As a small seller, you only have so much space in which to store products and you only have so much time to list, sell, and ship your orders. Ten orders a day can be fun. Twenty may get you excited. Butcan you fulfill 300 orders in a day? –Day after day? And shut down your entire business if you ever wanted to go on vacation?
With FBA, you can grow as big as you want.
FBA removes the space and time limitations and allows you to compete on the same playing field as the big, established sellers on day one. There are no scalability restrictions with FBA. If you have access to products, you could sign up with FBA and ship them fifty thousand products in one day and be selling 500 items a day within the week. Manage your inventory properly and you could run an FBA empire from a studio apartment.
My bestselling book, Retail Arbitrage, goes into more extensive detail about the winning strategies you can use to take advantage of this incredible market opportunity.
Contact me for further details.
Veteran Hewlett-Packard / Vignette Corporation Executive, Now High Flying Management Consultant Talks About Business Creativity
|Kristin Kaufman is founder of Alignment, Inc., formed in 2007 to help individuals, corporations, boards of directors and non-profits find alignment within themselves and their organizations. During her 25 years of corporate experience, she held executive positions at Hewlett-Packard, Vignette Corporation and United Health Group. Her first book – Is This Seat Taken? Random Encounters that Change Your Life– is slated to appear in bookstores fall 2011.
You can contact Kristin at:
Learning from Today’s Creative Leaders
©2011 Kristin Kaufman
In our current business environment, creativity is a kindred quality in short supply. Most of us are fully aware our creative juices are not being taught, tapped or tested. Fortunately, there are many obvious innovators of recent days from whom we can learn. For example, Steve Jobs, unquestionably the most prolific market leader with game-changing innovation via iTunes, the iPad, and iPhone. Or, Jeff Bezos, founder and CEO of Amazon.com, who created the world’s largest online bookstore and most popular online retail site. And of course, Steve Ballmer, CEO, and Bill Gates, founder and chairman of Microsoft, who made Microsoft the world’s largest software company.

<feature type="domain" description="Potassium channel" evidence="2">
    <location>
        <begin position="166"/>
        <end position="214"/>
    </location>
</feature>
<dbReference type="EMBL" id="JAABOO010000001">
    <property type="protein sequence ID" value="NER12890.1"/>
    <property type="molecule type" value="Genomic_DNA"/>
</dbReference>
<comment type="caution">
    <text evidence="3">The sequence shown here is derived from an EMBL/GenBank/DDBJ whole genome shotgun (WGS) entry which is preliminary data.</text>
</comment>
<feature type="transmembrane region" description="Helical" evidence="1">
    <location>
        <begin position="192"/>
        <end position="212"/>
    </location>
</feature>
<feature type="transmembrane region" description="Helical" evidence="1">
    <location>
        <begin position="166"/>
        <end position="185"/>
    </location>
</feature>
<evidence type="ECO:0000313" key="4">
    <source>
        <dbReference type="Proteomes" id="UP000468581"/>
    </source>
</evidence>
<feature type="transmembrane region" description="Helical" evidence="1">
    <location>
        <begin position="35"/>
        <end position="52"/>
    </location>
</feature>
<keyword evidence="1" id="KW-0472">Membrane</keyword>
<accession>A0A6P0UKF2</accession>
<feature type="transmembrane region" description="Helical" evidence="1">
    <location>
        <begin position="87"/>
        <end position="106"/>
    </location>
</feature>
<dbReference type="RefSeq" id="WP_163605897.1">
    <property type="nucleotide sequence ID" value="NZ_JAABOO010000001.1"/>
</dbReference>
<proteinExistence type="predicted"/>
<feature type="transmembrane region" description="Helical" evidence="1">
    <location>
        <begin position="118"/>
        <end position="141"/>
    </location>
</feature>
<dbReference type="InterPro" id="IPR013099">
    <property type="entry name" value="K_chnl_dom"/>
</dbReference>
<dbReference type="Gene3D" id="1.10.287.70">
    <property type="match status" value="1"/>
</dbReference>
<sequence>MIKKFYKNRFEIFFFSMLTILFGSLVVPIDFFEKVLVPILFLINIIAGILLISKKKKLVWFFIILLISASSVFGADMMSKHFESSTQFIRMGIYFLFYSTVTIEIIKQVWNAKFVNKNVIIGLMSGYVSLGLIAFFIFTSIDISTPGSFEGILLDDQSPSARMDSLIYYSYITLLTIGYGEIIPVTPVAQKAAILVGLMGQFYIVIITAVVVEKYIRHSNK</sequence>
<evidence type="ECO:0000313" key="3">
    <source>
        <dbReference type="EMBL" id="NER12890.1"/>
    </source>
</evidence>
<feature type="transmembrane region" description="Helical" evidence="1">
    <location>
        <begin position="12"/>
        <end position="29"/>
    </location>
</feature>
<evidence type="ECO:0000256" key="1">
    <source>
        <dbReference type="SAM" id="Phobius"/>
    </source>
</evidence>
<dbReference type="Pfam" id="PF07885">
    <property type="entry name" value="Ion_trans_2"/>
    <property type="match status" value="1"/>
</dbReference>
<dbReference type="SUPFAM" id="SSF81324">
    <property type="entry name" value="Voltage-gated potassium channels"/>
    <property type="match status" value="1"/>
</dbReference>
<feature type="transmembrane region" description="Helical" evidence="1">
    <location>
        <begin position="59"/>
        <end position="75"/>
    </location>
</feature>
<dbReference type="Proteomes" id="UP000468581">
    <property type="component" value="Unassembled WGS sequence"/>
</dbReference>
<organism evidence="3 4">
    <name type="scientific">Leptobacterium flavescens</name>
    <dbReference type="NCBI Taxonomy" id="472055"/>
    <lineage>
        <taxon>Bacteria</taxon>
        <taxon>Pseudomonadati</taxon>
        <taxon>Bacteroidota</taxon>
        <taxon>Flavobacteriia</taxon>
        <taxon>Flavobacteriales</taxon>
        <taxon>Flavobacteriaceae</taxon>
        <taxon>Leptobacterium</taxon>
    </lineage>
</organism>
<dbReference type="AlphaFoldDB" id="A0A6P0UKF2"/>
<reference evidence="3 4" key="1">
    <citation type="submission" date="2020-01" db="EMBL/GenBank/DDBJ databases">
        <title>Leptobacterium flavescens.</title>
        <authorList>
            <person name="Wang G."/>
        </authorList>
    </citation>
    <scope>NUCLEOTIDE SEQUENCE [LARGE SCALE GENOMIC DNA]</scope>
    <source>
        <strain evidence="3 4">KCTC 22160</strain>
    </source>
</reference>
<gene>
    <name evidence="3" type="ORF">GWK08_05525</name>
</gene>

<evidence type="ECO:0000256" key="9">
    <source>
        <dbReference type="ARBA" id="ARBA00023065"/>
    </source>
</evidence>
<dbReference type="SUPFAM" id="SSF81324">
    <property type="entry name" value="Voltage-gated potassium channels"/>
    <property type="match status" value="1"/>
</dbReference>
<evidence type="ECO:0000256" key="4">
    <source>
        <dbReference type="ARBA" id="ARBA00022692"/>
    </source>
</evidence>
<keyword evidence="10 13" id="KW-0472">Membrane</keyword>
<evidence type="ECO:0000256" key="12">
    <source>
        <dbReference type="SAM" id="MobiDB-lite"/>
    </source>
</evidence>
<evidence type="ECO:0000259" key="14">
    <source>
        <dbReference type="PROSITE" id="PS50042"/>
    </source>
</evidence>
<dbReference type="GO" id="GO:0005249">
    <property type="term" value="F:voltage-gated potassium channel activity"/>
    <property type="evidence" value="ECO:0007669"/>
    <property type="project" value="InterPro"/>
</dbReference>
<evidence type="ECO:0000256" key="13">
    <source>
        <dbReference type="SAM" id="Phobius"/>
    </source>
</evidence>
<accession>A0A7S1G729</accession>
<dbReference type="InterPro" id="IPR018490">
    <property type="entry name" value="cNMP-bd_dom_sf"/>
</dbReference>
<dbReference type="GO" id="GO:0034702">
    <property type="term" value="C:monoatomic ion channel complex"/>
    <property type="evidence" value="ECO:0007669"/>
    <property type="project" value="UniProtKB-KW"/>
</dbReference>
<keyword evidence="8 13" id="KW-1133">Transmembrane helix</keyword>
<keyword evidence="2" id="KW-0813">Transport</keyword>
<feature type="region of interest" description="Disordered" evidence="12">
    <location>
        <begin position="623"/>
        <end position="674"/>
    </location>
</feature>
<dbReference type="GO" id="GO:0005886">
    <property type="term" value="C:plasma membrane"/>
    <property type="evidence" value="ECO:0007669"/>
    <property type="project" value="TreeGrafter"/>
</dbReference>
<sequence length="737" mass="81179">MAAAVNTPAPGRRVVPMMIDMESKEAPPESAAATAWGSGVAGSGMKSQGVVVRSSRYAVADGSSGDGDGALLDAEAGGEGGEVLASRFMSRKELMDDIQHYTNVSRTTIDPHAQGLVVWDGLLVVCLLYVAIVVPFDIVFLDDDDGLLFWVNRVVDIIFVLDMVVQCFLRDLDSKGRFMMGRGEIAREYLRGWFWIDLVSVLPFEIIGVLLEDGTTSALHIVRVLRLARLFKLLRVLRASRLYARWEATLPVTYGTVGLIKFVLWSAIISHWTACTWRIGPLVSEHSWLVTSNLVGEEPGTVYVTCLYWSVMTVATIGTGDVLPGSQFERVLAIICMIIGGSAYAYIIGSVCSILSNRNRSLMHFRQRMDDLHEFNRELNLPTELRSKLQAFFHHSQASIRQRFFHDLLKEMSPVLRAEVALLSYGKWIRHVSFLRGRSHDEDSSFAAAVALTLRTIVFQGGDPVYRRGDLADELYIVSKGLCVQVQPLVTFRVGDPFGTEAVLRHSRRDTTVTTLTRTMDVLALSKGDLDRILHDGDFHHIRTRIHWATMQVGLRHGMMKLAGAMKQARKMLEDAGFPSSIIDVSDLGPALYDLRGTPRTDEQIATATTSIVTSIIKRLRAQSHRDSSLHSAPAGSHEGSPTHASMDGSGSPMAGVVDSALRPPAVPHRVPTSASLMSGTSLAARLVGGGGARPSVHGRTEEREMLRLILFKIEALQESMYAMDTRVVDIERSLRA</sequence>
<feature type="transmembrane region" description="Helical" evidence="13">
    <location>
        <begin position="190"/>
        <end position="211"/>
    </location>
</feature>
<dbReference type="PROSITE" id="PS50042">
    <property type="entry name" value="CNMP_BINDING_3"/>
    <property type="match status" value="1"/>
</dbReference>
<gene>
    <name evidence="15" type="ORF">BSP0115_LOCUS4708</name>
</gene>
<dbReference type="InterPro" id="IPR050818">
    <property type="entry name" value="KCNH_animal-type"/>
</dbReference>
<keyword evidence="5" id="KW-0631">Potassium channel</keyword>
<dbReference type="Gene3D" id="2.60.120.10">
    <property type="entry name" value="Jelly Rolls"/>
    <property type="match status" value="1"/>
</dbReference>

I thought about the common characteristics of those who consistently creative and innovate. What can we learn from these characteristics and the leaders who demonstrate an innate understanding of them?
1. Creative leaders buck the system.
As Sam Walton, founder of Wal-Mart, once said: “I have always been driven to buck the system, to innovate, and to take things beyond where they’ve been.”
In a nutshell, “bucking the system” equates to:
2. Creative leaders don’t buck the system for the sake of bucking the system.
This is a cardinal rule for creative leaders. They are great at generating new ideas and experimenting with them. They keep the ideas coming, yet they don’t change the game for the sake of changing the game. With this as our baseline, what can we do to stir up the creative juices in our respective organizations?
A. Always keep the customer or client first.
It all starts with a need or void customers may or may not know they have; or we create the need (think bottled water). If we take time to observe our own needs, the needs of our family and friends, and certainly of our clients, we have the potential to uncover how we can creatively address the needs of others.
B. Capture the idea.
Some the best ideas come at the oddest times. Perhaps, necessity is the mother of invention. We just need to pay attention to capture the idea and the spark.
C. Now what?
From Henry Ford to Steve Jobs, successful innovators changed the game and bucked the system with new creations that captured our hearts. How can we employ the same techniques?
As leaders emerging from this economic recession, we have the opportunity to act less as commanders of a sinking ship and more as stimulators of new ideas and approaches. So, lets’ be creative! Let’s color outside those lines, look through new lenses and make a difference in our organizations and in our lives.
International Management Consultant and Business Guru
Bob Selden is the author “What To Do When You Become The Boss”, the best-selling book for new managers. He has been a business consultant for over 30 years, prior to which he was a line manager in a financial organization. He regularly consults with small business owners on how to improve and develop their businesses. You can contact Bob at: http://www.nationallearning.com.au/
Are Happy Employees Motivated Employees?
©2011 Bob Selden
When was the last time you felt excited, motivated and extremely keen to be at work? Chances are it was when you had a job or project that really interested you, you had control over what you did and the way you did it, and you didn’t have any worries about “over zealous boss” interference or lack of job security. It’s a great feeling and we can all probably relate stories of how and when we were most “motivated” at work.